Obama has declared the Swine Flu epidemic in the US a national emergency. Swine Flu has been a public health emergency since April of this year, but making it a national emergency provides people like Health and Human Services Secretary Kathleen Sebelius quite sweeping powers to bypass most federal rules. I am a little curious as to why this is now deemed necessary. After all, when the Swine Flu news first broke, it sounded pretty scary. Mexico was reporting people dying like flies and the US border was clearly as porous as a sieve with no netting. Yet, at that time, Obama saw fit to declare only a public health emergency, freeing up stockpiled antivirals and kickstarting urgent research on a vaccine. Now that we know that Mexican H1N1 is hardly more dangerous than standard flu, responds to most antivirals and vaccine manufacture is well underway, why does Obama think it time to declare a national emergency? The health system does not yet need the extra stock of antivirals that the order releases (and there are other ways to release those stocks, if I recall correctly). What other advantage could be gained from such a declaration? Most newspaper articles rabbit on about making it easier to make decisions, including funding ones and information collection, but this is all quite peripheral and unlikely to cause great problems.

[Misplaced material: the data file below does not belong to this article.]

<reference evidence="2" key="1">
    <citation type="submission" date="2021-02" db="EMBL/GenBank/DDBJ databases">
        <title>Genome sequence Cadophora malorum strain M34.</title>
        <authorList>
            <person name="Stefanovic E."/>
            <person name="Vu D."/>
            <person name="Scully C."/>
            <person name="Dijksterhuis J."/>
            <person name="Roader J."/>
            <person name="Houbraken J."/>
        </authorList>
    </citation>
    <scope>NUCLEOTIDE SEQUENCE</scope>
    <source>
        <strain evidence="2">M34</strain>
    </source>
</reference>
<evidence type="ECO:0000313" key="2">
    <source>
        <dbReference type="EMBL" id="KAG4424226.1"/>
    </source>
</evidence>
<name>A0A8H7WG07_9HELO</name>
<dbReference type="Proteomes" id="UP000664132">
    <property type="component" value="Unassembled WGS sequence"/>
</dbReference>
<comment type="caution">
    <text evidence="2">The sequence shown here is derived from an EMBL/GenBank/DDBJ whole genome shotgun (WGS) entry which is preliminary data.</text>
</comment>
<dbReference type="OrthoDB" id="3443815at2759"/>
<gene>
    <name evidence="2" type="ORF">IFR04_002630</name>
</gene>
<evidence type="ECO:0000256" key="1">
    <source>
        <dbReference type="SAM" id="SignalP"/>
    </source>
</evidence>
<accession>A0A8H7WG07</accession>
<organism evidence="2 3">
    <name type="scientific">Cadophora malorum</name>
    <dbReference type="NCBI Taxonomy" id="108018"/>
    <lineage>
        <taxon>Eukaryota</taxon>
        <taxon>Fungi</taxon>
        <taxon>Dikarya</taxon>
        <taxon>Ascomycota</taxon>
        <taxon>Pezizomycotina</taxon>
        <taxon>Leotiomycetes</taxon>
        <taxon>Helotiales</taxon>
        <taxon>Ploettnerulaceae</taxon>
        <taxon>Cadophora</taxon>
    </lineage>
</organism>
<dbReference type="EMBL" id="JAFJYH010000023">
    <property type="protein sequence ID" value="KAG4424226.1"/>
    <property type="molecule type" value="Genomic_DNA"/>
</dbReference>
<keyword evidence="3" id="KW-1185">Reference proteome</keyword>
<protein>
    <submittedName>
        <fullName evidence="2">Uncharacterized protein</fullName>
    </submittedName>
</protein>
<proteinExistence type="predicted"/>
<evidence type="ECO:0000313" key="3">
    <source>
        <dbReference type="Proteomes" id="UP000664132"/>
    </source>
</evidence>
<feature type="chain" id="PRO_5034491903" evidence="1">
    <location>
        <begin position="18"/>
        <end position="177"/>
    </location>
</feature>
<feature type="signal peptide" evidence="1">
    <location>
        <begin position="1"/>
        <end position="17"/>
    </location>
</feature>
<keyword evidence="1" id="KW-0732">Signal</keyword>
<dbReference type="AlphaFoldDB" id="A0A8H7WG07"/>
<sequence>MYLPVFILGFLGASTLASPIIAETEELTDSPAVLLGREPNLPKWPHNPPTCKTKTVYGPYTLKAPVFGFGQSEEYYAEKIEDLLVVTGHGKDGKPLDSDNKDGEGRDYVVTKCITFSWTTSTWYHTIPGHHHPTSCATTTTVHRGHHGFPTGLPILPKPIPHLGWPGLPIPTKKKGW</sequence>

I suspect I am being paranoid (which doesn’t, unfortunately, mean I am wrong), but declaring a national emergency essentially revokes the right of habeas corpus in respect to the subject of the emergency (viz. the Swine Flu). Lawyers are welcome to correct me if I am wrong, but this entitles Sebelius to produce an emergency law making it illegal to refuse to have the Swine Flu vaccine. I suspect that the point of the declaration of a national emergency is a sharp needle point that all Americans are going to find themselves at the end of.
I certainly hope I am wrong.